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SALT LAKE CITY — As consumers, we are taught to seek out bargains, discounts and good deals. Paying less is better, right? So why are we celebrating rising housing prices and continuing to hear it is a good time to buy? In his State of the Union address last week, President Obama talked about the housing sector and its recovery since the collapse in 2007. For many of us, what happened then and what is happening now is nebulous and can be hard to understand. But, in light of the collapse, we, as a nation, can celebrate our subsequent recovery and rising cost of homes.
Simply put, in 2006 and 2007 many banks and lenders were playing fast and loose with the mortgages they were dolling out. In order to close deals, they were promising payments from buyers without the due diligence of making the sure the buyers could actually pay. And sadly many couldn't. Foreclosures increased and the value of homes dropped dramatically.
- Mortgage bonds. The Federal Reserve purchased (and continues to purchase) mortgage bonds which created a ripple effect resulting in lower interest rates. By purchasing the bonds, the federal government made more credit available and at a reduced cost. Thus, the lower interest rates.
- Shadow inventory. After the collapse, the number of available homes to purchase due to the number of foreclosures could have been very high. Luckily, major investors have purchased a significant portion of the inventory to rent out until the housing market recovers completely and they can sell the homes at a profit. By purchasing these homes, it has kept the supply of homes low. We know when supply is low, demand is high. And high demand fuels the economy.
So, now, we have lower interest rates and high demand. But, still, how are these increasing prices good for buyers?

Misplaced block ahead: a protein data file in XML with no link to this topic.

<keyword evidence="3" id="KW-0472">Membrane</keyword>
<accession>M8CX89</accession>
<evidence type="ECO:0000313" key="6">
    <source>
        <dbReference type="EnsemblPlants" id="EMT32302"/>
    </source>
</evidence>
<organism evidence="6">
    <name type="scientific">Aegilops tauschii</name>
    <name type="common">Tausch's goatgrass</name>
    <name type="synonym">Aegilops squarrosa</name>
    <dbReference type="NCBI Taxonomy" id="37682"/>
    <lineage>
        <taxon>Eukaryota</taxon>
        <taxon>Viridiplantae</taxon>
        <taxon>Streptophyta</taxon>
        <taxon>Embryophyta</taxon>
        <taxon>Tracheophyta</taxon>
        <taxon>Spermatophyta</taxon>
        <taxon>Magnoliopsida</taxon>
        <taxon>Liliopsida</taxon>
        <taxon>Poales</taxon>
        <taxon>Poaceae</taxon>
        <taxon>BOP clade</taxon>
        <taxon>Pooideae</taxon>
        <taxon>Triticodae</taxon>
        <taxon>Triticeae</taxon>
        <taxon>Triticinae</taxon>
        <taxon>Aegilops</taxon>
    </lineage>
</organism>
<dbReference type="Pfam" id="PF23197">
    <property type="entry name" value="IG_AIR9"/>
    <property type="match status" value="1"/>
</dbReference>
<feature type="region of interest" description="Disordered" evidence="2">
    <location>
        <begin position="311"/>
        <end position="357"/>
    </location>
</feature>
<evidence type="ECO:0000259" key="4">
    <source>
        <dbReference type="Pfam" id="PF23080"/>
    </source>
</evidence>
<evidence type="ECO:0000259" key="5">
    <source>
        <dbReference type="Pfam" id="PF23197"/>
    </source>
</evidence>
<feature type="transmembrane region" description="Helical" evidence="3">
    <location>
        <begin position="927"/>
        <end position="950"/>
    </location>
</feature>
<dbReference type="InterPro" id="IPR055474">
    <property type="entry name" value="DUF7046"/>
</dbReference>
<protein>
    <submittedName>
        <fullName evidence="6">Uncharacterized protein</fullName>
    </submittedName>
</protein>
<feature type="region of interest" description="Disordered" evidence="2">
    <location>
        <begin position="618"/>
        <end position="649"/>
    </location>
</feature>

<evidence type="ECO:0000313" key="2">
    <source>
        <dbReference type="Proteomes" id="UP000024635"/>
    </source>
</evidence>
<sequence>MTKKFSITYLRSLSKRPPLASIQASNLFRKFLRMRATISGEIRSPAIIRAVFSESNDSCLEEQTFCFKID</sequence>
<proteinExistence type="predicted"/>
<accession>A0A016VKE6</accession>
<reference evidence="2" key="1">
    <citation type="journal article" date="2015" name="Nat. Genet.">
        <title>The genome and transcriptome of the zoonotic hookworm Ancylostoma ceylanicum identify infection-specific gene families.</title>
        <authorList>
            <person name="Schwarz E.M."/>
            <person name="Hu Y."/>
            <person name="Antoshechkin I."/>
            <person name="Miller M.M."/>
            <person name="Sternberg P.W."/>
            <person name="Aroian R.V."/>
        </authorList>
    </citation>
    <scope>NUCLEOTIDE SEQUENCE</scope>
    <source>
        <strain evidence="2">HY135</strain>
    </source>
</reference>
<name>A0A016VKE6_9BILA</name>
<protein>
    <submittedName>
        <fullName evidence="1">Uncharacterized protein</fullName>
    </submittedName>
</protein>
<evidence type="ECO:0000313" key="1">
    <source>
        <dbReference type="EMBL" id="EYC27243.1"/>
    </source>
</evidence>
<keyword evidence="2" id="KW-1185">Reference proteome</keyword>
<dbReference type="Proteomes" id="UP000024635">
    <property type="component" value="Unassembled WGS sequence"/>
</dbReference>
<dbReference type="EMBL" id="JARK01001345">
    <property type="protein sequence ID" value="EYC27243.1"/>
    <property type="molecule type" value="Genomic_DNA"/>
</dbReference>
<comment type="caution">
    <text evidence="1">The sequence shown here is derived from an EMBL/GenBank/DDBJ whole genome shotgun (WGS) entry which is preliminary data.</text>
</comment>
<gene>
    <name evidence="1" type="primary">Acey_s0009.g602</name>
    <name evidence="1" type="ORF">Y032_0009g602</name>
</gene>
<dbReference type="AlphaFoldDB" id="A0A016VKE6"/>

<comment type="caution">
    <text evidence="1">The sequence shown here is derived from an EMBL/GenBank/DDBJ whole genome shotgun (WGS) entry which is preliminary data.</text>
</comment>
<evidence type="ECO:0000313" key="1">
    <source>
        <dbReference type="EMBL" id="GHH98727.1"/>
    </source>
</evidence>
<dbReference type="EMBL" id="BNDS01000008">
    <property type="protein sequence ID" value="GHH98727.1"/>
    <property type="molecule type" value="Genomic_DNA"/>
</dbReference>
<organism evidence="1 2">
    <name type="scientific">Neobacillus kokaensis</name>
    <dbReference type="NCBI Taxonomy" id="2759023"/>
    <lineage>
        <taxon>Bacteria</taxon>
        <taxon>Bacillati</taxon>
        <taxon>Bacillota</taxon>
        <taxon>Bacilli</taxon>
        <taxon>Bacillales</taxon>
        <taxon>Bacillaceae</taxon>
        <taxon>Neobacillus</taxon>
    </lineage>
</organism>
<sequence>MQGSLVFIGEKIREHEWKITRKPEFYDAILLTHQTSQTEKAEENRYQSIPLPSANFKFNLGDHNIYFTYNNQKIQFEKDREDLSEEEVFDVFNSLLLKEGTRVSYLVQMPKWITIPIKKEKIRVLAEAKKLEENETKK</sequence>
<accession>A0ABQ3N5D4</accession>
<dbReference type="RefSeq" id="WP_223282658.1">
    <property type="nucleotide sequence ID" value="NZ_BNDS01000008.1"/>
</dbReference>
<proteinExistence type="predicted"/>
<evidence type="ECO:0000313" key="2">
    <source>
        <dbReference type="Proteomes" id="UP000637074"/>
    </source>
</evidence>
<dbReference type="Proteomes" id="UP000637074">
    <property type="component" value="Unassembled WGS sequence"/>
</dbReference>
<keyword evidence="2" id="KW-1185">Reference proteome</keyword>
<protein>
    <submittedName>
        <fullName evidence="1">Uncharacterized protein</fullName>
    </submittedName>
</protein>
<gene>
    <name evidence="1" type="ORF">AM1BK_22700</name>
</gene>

If there is one good thing about the drastic reduction in the cost of homes, it is that they became very affordable. Think back to the good deals conversation earlier. And although we are now seeing a solid recovery, including the increase in the cost of homes, we have a long way to go before they reach their pre-collapse prices, and even further before they become unaffordable. In fact, according to the S&P/Case-Shiller Home Price Index, the increase in home prices we have seen as of late only gets us a fraction of the way back to where they were prior to the financial crisis. That's why we refer to this as a "recovery," because we are in the process of getting back to where we once were. In the meantime, we are continuing to enjoy home prices and mortgages that are oftentimes less than the cost of renting.
In addition to being the roofs over our heads, our homes are investments for us. So think of it like buying a rare collector's item. As time goes on, you would hope your item increases in value so some day you could turn around and sell it for more than what you paid for it. Homes are the same way. For those who purchased their homes as the market was collapsing, their homes are now worth less than what they owe. For them, selling at this point would cost them money instead of make them money. However, for those buying homes today, the value of their home is increasing as home prices rise, making their home a productive investment.
Lastly, because so much of our economy hinges on the success of our housing market, to see it recover means good things for the rest of our economy. In fact, as President Obama said in his speech, home prices are not only rising, but rising faster than they have in six years. So for those of us to own homes, our investments are becoming more valuable. For those who are looking to buy, they can take advantage of low home prices, low interest rates and the ultimate joy: homeownership.
Dave Zitting is the President and Chief Executive Officer of Primary Residential Mortgage, Inc.